The Downfall of Abner Joyce
Chapter IV

The Bunnies could hardly believe their eyes when, one day, Mrs. Palmer Pence came rolling into the Burrow. She was well enough known indeed at the "rival shop"--by which the Bunnies meant a neighbouring edifice loftily denominated the Temple of Art, a vast structure full of theatres and recital-halls and studios and assembly-rooms and dramatic schools; but this was the first time she had favoured the humbler building, at least on the formal, official Saturday afternoon. Long had they looked for her coming, and now at last the most desirable of all the desirable people was here.

"Ah-h-h!" breathed Little O'Grady, who made reliefs in plastina.

It was for Mrs. Palmer Pence that the samovar steamed to-day in the dimly lighted studio of Stephen Giles, for her that the candles fluttered within their pink shades, for her that the white peppermints lay in orderly little rows upon the silver tray, for her that young Medora Giles, lately back to her brother from Paris, wore her freshest gown and drew tea with her prettiest smile. Mrs. Pence was building a new house and there was more than an even chance that Stephen Giles might decorate it. He held a middle ground between the "artist-architects" on the one hand and the painters on the other, and with this advantageous footing he was gradually drawing a strong cordon round "society" and was looking forward to a day not very distant when he might leave the Burrow for the Temple of Art itself.

Mrs. Pence sat liberally cushioned in her old carved pew and amiably sipped her tea beneath a jewelled censer and admired the dark beauty of the slender and graceful Medora. Presently she became so taken by the girl that (despite her own superabundant bulk) she must needs cross over and sit beside her and pat her hand at intervals. In certain extreme cases Eudoxia was willing to waive the matter of comparison with other women; but to find herself seated beside a man of lesser bulk than herself seriously inconvenienced her, while to realize herself standing beside a man of lesser stature embarrassed her most cruelly. As she was fond of mixed society, her liberal figure was on the move most of the time.

She was too enchanted with Medora Giles to be able to keep away from her, but the approach of Adrian Bond--he was a great studio dawdler--presently put her to rout. For Adrian was much too small. He was spare, he was meagre; he was sapless, like his books; and the part in his smoothly plastered black hair scarcely reached to her eyebrows. She felt herself swelling, distending, filling her place to repletion, to suffocation, and rose to flee. She was for seeking refuge in the brown beard of Stephen Giles, which was at least on a level with her own chin, when suddenly she perceived, in a dark corner of the place, a tower of strength more promising still--a man even taller, broader, bulkier than herself, a grand figure that might serve to reduce her to more desirable proportions.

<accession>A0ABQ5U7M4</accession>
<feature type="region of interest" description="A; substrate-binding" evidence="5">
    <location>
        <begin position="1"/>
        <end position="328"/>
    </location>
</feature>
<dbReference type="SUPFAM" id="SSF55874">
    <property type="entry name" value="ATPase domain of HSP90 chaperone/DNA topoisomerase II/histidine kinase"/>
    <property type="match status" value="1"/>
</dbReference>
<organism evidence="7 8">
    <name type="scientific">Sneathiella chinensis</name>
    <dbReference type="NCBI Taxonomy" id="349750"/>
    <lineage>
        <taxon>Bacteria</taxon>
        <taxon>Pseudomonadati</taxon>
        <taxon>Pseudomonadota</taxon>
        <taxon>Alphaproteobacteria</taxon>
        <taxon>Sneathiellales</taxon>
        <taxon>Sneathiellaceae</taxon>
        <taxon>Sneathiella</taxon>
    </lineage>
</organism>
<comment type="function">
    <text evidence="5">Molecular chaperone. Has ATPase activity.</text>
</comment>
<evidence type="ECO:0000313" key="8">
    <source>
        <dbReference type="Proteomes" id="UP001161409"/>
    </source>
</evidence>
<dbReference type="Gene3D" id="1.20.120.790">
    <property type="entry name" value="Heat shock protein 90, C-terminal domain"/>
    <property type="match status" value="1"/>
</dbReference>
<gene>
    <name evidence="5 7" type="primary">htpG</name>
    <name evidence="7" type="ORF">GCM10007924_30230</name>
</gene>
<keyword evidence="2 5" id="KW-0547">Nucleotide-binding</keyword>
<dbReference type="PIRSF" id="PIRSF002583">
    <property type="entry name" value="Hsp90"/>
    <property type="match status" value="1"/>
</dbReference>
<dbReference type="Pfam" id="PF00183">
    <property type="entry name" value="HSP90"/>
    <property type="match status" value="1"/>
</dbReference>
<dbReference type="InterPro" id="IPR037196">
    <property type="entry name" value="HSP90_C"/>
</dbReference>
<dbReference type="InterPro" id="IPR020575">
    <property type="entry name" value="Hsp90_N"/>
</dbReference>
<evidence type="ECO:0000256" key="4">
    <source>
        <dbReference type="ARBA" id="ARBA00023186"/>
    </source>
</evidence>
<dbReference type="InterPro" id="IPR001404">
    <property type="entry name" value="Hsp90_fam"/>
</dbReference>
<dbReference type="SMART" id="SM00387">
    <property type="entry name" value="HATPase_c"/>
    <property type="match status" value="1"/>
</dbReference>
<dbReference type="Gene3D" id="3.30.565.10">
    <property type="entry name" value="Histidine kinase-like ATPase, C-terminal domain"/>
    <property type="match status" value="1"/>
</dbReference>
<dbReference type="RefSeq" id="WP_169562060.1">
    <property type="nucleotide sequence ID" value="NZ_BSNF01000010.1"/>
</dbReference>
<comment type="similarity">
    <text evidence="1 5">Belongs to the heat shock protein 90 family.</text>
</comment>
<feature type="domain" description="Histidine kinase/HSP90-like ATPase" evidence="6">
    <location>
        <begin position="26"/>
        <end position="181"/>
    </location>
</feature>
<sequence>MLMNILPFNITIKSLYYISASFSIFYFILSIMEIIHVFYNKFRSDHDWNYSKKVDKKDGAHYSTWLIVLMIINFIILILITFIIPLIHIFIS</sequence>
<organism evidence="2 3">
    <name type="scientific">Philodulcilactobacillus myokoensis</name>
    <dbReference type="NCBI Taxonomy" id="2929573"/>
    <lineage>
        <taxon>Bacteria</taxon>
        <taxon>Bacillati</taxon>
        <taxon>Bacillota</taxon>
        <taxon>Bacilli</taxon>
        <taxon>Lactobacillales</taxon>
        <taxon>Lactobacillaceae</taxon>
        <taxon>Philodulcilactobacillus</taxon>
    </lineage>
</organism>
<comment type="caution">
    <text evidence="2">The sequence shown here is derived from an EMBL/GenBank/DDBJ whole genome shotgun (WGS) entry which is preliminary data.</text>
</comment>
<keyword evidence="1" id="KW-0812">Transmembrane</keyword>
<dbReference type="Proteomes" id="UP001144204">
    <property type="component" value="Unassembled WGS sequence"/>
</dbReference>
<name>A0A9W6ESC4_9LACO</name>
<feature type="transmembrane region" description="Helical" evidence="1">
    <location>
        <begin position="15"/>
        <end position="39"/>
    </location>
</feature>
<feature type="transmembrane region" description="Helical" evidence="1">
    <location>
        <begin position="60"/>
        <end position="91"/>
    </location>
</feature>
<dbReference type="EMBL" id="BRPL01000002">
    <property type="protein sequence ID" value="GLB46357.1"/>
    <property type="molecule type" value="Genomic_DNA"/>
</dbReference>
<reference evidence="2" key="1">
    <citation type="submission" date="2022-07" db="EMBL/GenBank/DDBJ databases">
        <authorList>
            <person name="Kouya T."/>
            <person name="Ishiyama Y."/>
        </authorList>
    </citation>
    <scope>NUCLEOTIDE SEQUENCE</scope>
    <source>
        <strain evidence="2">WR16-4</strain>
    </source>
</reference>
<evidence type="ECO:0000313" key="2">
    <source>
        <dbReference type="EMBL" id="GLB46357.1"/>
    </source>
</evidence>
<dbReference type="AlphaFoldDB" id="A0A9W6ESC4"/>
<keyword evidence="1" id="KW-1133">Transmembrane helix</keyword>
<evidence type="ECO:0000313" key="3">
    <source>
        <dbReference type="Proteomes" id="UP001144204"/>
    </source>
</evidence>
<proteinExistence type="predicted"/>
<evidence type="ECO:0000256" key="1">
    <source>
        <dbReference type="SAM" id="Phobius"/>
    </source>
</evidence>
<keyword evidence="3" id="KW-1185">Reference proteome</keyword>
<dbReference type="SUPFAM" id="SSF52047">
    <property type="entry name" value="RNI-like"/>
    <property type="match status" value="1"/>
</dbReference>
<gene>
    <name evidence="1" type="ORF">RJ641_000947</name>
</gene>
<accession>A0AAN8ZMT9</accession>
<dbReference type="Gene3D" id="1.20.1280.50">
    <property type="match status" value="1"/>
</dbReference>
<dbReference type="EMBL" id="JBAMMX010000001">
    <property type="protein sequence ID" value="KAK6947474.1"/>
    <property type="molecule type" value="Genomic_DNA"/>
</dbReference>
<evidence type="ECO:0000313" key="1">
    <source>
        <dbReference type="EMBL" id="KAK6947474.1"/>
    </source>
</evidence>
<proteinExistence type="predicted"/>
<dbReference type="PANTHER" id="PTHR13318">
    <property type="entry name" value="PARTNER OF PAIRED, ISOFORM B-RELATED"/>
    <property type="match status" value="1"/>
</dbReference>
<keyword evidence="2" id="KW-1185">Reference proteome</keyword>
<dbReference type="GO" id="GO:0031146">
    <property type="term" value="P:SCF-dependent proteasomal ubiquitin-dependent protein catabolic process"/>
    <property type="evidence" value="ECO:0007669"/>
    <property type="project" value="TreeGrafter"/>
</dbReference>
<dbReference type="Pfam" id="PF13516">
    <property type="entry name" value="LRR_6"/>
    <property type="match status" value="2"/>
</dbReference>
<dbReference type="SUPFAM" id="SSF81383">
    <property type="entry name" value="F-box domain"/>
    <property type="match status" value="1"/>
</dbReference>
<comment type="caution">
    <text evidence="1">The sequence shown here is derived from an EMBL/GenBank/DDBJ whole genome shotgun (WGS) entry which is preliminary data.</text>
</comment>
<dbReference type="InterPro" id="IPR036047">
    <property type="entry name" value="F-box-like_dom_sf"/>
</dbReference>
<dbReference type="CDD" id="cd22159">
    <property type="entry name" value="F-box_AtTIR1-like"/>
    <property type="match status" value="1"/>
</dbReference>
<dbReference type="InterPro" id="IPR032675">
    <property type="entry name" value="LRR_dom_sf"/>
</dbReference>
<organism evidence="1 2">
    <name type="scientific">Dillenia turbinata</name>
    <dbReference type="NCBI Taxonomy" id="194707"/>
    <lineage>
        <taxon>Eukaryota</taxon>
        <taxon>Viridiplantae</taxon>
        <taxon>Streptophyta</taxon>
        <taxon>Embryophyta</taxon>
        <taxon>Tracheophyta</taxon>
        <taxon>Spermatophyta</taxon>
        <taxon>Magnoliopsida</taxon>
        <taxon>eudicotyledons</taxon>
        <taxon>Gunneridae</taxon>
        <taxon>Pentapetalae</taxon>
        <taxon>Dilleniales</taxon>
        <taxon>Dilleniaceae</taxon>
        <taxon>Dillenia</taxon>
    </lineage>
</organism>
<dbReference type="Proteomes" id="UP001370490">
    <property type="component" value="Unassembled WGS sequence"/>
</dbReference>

"Who is he?" she asked Giles, as she seized him by the elbow. "Take me over there at once."

Giles laughed. "Why, that's Joyce," he said. "He's got so that he looks in on us now and then."

"Joyce? What Joyce?"

"Why, Joyce. The one, the only,--as we believe."

"Abner Joyce? This Weary World? The Rod of the Oppressor?"

"Exactly. Let me bring him over and present him."

"Whichever you like; arrange it between Mohammed and the Mountain just as you please." She looked over her shoulder; little Bond was following. "Waive all ceremony," she begged. "I will go to him."

Giles trundled her over toward the dusky canopy under which Abner stood chafing, conscious at once of his own powers and of his own social inexpertness. In particular had he looked out with bitterness upon the airy circulations of Adrian Bond--Adrian who smirked here and nodded there and chaffed a bit now and then with the blonde Clytie and openly philandered over the tea-urn with the brunette Medora. "That snip! That water-fly! That whipper-snapper! That----"

Abner turned with a start. A worldly person, clad voluminously in furs, was extending a hand that sparkled with many rings and was composing a pair of smiling lips to say the pleasant thing. This attention was startlingly, embarrassingly sudden, but it was welcome and it was appropriate. Abner was little able to realize the quality of aggressive homage that resided in Mrs. Pence's resolute and unconventional advance, but it was natural enough that this showy woman should wish to manifest her appreciation of a gifted and rising author. He took her hand with a graceless gravity.

Mrs. Pence, upon a nearer view, found Abner all she had hoped. Confronted by his stalwart limbs and expansive shoulders, she was no longer a behemoth,--she felt almost like a sylph. She looked up frankly, and with a sense of growing comfort, into his broad face where a good strong growth of chestnut beard was bursting through his ruddy cheeks and swirling abundantly beneath his nose. She looked up higher, to his wide forehead, where a big shock of confident hair rolled and tumbled about with careless affluence. And with no great shyness she appraised his hands and his feet--those strong forceful hands that had dominated the lurching, self-willed plough, those sturdy feet that had resolutely tramped the miles of humpy furrow the ploughshare had turned up blackly to sun and air. She shrank. She dwindled. Her slender girlhood--that remote, incredible time--was on her once more.

"I shall never feel large again," she said.

How right she was! Nobody ever felt large for long when Abner Joyce happened to be about.